Up dated: August 14, 2005
The failure to consider language explicitly has been a cause of much that is bad in philosophy.
Bertrand Russell      It is a natural characteristic of man not only to use language but more often to abuse it causing us to have false beliefs and beliefs that CANNOT BE VERIFIED to be true or false.
critical thinker, at one time or another, but not always is curious,
questioning, speculative, creative, inquisitive, reflective, thoughtful,
open-minded to evidence (i.e., verifiable or falsifiable claims), perceptive,
persistent, observing, resistant to gullibility and accepting absolutes,
interested in objective and rational discussion, prone to unambiguous
definitions, sometimes analytical, and more.
Not all these attributes are applied to our uses of language simultaneously. This accounts, partly, for the many different concepts of "critical thinking.” Moreover when one is thinking logically, i.e., validly, and soundly, one is thinking clearly, critically, and analytically.
It is not the case, however, that when a person is thinking "critically" in one aspect of the term that he is necessarily capable of thinking "critically" in all other aspects of the term.
Some minds are so accepting they cannot be considered to possess all the attributes listed above. For instance, often a person is prone to pose a question to which he believes he already knows the answer. Or, he may be curious without possessing the initiative or mental ability to satisfy his curiosity.
Most often a novice in such a study, has difficulty understanding the subject because he is unable to distinguish between language and the subject matter that the language is about.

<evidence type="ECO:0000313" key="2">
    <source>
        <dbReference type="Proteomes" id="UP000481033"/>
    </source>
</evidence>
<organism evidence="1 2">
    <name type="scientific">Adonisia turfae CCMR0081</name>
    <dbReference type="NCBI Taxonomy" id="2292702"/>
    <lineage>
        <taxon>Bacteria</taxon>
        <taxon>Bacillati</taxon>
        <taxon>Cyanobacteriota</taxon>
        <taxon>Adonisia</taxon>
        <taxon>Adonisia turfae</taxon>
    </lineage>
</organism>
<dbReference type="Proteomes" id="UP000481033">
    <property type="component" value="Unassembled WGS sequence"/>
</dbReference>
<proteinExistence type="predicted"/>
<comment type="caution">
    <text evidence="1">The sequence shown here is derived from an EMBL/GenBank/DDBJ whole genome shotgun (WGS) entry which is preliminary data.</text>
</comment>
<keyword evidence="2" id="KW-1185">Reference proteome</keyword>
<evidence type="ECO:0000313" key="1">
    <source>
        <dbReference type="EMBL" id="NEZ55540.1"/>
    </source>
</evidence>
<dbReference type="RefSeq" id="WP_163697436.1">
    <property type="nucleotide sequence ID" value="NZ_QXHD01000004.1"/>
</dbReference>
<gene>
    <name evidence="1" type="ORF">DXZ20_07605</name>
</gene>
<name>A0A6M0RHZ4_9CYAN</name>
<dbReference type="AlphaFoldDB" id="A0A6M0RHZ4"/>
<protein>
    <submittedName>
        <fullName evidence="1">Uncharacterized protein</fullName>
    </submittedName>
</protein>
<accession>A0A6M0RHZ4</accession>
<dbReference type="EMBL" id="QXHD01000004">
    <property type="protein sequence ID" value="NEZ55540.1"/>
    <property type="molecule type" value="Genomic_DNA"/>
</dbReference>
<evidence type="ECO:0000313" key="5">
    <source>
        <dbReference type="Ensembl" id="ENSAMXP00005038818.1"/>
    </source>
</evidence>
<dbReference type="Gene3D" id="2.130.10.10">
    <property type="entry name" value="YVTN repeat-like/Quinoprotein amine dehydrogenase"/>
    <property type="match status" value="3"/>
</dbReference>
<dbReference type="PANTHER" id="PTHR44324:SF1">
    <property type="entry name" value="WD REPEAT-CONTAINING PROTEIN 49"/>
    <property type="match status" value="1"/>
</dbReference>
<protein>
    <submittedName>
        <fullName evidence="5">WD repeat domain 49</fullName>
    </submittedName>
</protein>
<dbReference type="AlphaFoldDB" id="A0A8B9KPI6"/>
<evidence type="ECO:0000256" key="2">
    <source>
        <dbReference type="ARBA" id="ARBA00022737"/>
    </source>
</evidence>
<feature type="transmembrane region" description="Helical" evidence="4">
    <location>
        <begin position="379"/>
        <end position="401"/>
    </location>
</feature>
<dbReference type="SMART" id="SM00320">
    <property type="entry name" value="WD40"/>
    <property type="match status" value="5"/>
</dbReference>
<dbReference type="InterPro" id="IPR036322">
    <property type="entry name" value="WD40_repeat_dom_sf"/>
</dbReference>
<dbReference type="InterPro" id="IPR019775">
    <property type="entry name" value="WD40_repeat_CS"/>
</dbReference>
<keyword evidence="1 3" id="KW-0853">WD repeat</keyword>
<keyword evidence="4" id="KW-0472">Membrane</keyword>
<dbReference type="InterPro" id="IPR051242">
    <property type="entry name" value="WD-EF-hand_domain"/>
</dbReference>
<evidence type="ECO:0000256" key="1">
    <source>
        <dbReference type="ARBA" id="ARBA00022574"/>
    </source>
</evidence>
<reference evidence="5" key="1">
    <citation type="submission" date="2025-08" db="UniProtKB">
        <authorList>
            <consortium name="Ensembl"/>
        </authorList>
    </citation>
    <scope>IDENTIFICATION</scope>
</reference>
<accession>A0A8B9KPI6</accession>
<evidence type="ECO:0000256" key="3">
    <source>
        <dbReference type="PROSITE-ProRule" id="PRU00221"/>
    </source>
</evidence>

He concentrates on defending his beliefs instead of concentrating on the LANGUAGE of his beliefs that are founded on so many unexamined assumptions.
We must apply to them critical attitudes and clear and analytical techniques to disabuse ourselves of careless or improper uses of language in expressing our beliefs.
No matter what we may THINK we are discussing in a study of clear, critical, and analytical thinking, as we use lifetime experiences, beliefs, facts, theories, concepts, opinions, deeply-felt convictions, etc., as examples, we must always be STUDIOUSLY aware that fundamentally we are talking about OUR USES AND ABUSES OF LANGUAGE -- not deeply-held convictions, not opinions, etc.
We must first come to understand how we acquired our beliefs and then learn to distinguish between underlying, improper and proper uses of unexamined assumptions.
Crucial for success is a knowledge of certain concepts, principles, and verifiable facts, of which most of us are unaware, a few of which are listed below.
They must be clearly understood and agreed upon before we can hope to determine the truth values of our beliefs and the language through which we express them.
1. Meanings occur only in the minds of intelligent and physical beings. However,
the meanings we attribute to the term, 'meaning,' are countless.
2. No word, object, or symbol has an inherent, i.e., innate, meaning.
3. Every declarative statement is preceded by an unspoken "If" or see #5.
4. Truth and knowledge are based on assumptions; i.e., truth and knowledge are
probable, not absolute -- according to available evidence.
5. An UNSPOKEN, "According to available evidence" (sometimes spoken) either
precedes or ends every legitimate claim to truth and knowledge.
6. Recognizing the "level" of language is crucial to understanding the meanings
we attribute to the symbols we use.
SEE FILE 21: PERENNIAL QUESTIONS